Even if the space in the garden for vegetable beds is not enough, you should not necessarily give up delicious vegetables from homegrown. The very favorite tomato can also be planted in pots and tubs, saving space on the terrace and balcony. Upside-down tomato plants are also a novelty that will bring delicious fruit to your terrace. Learn how to grow tomatoes hanging here and harvest your own tasty fruits this summer.
Table of Contents
- If you are short of space, you can grow tomatoes hanging
- Space-saving and high yield: what to look for in hanging tomatoes?
- How to grow hanging tomatoes
You can grow tomatoes hanging if you are short on space
Hanging baskets full of colorful blossoms are a common sight in summer, but how about a hanging pot of clusters of just-ripened tomatoes? Yes, you can do that! Tomato plants in hanging pots are best suited for gardens that have little or no space for planters. Hanging tomatoes require significantly more care than their in-ground or container counterparts, but are a labor of love that rewards with sweet, juicy results for the extra watering and strong support they require. Follow these tips for growing hanging tomato plants and you’ll be well on your way to a delicious harvest.
Space-saving and high-yielding: what should you look for in hanging tomatoes?
Choose the right pot
Tomatoes grow in traditional hanging baskets or upside down in specially prepared pots. Although relatively new, upside-down hanging pots present many practical challenges for growing tomatoes. Plants naturally want to grow toward the sun. When planted upside down in a special container, the tomato stems bend and form a U-shape as they try to grow toward the light. But beware: the bent stems are weak and break easily under the weight of the fruit or in high winds. Inverted pots can also partially shade the developing plant. Be sure to choose a location with plenty of direct sunlight for optimal fruit growth.
The best upside-down tomato pots are made of sturdy buckets; the popular thin, breathable plastic pots dry out far too quickly, and are rather unsuitable for this growing method. In hot, dry weather, breathable plastic pots need to be watered more than once a day. Choose a light colored planter, as dark pots can cause the roots of the plants to heat up too much in the summer heat.
When choosing a traditional hanging basket or upside-down pot for a tomato plant, size is important. Choose a pot with a diameter of 30 to 60 centimeters and a capacity of at least 5 liters of soil. Tomatoes have an extensive root system. Their root system not only ensures the growth of the plant, but also anchors it in the pot. Ample soil is essential for a vigorous plant.
Grow tomatoes hanging: Focus on light
All tomato varieties need 6 to 8 hours of direct sunlight to grow well and bear fruit. When choosing a location for your tomato plants, look for a spot that is not shaded by a nearby building, roof or trees. Pay special attention to patio covers, which are often used as a location for hanging plants – porch roofs typically cast too much shade for tomato plants.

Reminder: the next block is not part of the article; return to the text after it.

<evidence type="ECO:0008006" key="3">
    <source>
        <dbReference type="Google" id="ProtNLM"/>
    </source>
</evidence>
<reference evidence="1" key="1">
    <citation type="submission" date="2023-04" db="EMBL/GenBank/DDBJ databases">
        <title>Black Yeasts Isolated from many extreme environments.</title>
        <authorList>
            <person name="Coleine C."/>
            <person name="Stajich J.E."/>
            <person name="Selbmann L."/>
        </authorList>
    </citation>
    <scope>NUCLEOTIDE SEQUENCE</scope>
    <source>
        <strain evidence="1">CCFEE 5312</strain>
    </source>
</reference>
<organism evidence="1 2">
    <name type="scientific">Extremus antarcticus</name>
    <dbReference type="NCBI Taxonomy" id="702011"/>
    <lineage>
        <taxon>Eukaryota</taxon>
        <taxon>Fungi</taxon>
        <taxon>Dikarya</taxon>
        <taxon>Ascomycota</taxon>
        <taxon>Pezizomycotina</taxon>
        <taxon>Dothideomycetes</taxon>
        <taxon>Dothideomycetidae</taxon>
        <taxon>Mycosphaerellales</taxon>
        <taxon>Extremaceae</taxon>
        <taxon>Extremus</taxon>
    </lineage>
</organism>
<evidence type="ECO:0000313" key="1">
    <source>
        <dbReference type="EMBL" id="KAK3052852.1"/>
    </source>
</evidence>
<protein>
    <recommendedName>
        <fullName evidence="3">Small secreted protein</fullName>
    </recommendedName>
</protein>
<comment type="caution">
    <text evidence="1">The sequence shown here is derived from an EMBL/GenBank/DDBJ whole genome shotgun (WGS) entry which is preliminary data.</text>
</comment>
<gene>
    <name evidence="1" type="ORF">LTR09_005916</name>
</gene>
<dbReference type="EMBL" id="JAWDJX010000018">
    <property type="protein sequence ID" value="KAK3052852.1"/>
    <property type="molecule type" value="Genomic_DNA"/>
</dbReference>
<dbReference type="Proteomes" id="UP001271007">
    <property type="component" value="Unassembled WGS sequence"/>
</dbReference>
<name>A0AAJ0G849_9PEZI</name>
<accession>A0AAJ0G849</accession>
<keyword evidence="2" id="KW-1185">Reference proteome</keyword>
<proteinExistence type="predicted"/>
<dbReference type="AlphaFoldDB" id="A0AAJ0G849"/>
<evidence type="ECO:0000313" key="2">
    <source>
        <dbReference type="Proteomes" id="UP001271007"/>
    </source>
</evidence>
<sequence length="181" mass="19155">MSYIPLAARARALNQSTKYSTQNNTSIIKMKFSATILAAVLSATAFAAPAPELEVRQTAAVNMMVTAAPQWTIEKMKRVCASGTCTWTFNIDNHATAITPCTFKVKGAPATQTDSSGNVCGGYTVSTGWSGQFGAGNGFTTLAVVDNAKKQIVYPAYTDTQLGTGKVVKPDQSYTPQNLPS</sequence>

The best location for hanging baskets for tomatoes is probably the south side of a building. Zones 7 and above prefer a hanging site that receives a few hours of shade from the intense afternoon sun, while zones 6 and below can tolerate a full day of sun.
Invest in an ultra-strong support
A full-grown tomato plant in a hanging basket with moist soil can weigh 20 pounds or more. Combined with the wind and the weight of the container, it becomes clear how important a sturdy support is. Buy wall anchors and hangers at a hardware store to support the hanging tomato plant.
Grow tomatoes hanging: Opt for small tomato varieties.
The best tomato plants to hang are cherry and cocktail tomatoes. These small-fruited plants stand up to growing in a container much better than large tomatoes, and their long, rope-like tendrils can be pulled over the edges of the pot. Here are 5 great tomato plants for hanging baskets.
- The hybrid ‘Midnight Snack’ is an indigo-type cherry tomato that ripens red with a glossy black-purple tinge where it is exposed to sunlight. It produces large clusters of fruit.
- ‘Tiny Tim’ is a variety with 3 cm tall, cherry-red bush tomatoes on small, neat plants. It has good disease resistance and excellent flavor.
- The hybrid ‘Tumbler’ is a bright red cherry tomato that is especially suited for hanging planters. Its compact vines bear up to 3 kilograms of fruit in one season.
- The ‘Tumbling Tom Red’ variety and the yellow-fruited hybrid ‘Tumbling Tom’ grow cascading over the edge of a traditional hanging basket, bearing many sweet, red and yellow tomatoes, respectively, 2 to 5 centimeters in diameter. The fruits weigh about 30 grams.
- ‘Hoffmans Rentita’ is a very robust variety with red fruits that ripen quickly and weigh up to 80 grams.
- ‘Gold Nugget’ variety can climb up to 150 cm and is very productive, with spicy-sweet fruits weighing up to 20 grams.
How to grow hanging tomatoes
Tomatoes planted in traditional hanging baskets or window boxes are planted much like a pot of annual flowers. Fill the container with high-quality potting soil. Add a slow-release fertilizer – a fertilizer designed for food plants is a good choice. Then set the tomato plant and water it well. Do not put the hanging tomatoes outdoors until after the Ice Saints. Plan to water your tomato hanging baskets daily, even twice a day in hot, dry weather.